Chapters 3 and 4 draw on the implications of the manner in which the translations were done, demonstrating how human rights activists viewed themselves as a privileged class set apart from the villagers whom they saw as illiterate, uneducated, and primitive--prone to misunderstanding democracy. The human rights NGO in question in these chapters, the National Initiative for Civic Education (NICE), European-funded and run by the German Technical Agency for Development (GTZ), trained its activists to maintain political neutrality, a position that Englund saw as undermining the very activist orientation that was otherwise required to empower ordinary Malawians. Englund describes a training session in which villagers exhibited their impatience with the abstraction of "human rights" and "freedoms" and began shouting to the young activists facilitating the training about their material needs and economic problems. In keeping with the position of neutrality, the young activists stayed close to their script of how to define "freedoms" and the villagers' need for more civic education.

By far the most compelling narrative in the study is introduced in chapter 5 and culminates in chapter 6, in a detailed, heart-wrenching account of the flagrant abuses and open exploitation that a Malawian man working for a Malawian of Indian origin went through, with the active complicity of the legal officer of the legal aid human rights organization, the Centre for Human Rights and Rehabilitation (CHRR). Englund foregrounds the story of Yamikani Chikondi, who worked for Hassam Patel, with a section titled "The Politics of Complexion," in which he provides some facts and figures about the correlation between skin complexion and wealth in Malawi. A long but necessary quote buttresses his argument:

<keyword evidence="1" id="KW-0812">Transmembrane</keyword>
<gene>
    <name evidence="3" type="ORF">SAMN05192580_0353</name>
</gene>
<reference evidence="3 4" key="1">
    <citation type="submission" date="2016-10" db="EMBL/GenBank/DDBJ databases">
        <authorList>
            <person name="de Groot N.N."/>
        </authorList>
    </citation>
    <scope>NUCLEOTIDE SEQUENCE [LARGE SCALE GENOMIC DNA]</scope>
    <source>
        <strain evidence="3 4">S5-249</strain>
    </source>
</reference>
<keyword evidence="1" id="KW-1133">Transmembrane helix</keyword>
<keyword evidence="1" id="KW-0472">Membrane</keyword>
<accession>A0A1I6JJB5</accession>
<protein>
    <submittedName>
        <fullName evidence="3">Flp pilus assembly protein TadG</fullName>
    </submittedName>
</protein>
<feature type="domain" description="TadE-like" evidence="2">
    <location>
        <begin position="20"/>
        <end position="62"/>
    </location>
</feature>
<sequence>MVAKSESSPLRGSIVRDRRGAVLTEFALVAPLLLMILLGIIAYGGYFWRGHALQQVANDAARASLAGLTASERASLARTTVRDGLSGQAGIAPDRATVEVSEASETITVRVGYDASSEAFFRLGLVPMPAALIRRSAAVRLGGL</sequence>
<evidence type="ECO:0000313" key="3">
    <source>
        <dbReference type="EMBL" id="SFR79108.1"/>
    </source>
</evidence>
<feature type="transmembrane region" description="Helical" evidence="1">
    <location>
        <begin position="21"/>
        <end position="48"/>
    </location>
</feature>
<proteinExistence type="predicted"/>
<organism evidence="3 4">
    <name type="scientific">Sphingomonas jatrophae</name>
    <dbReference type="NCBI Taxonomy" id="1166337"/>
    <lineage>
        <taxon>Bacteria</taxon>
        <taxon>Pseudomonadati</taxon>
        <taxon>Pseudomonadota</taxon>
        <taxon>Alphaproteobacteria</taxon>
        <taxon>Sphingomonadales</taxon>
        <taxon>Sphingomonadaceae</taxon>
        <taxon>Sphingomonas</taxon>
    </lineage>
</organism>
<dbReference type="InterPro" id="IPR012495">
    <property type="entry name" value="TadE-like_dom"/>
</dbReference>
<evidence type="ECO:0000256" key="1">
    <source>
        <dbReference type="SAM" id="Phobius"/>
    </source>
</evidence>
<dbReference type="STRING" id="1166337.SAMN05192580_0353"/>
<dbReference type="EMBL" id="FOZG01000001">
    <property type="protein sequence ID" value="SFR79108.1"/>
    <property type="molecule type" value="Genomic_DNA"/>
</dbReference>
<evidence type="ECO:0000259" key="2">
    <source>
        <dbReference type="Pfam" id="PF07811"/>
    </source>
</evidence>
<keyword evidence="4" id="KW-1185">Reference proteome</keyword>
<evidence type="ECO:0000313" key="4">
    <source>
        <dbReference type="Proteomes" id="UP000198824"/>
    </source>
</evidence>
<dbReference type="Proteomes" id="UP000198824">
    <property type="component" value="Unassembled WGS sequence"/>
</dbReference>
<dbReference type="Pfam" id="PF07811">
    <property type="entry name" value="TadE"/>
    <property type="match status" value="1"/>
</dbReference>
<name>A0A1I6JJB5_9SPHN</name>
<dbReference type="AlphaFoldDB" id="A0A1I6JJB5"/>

"Complexion remains an index of wealth and opportunity, with most Europeans and Asians enjoying vastly higher standards of living than most black Malawians. Virtually all expatriates, as well as those Asians who have acquired Malawian citizenship and the black elite, live in urban residential areas that the impoverished majority visit only as servants, guards, petty traders, laborers, and occasionally, armed robbers. Although apartheid was never formally instituted in Malawi, segregation is also evident in diet, modes of transport, pastimes, and numerous other everyday contexts. Foreign professionals also tend to be paid more than similarly qualified Malawians. Expatriate aid workers, in turn, usually wallow in their luxury, exempt from tax and employing domestic servants and other support personnel" (pp. 132-133).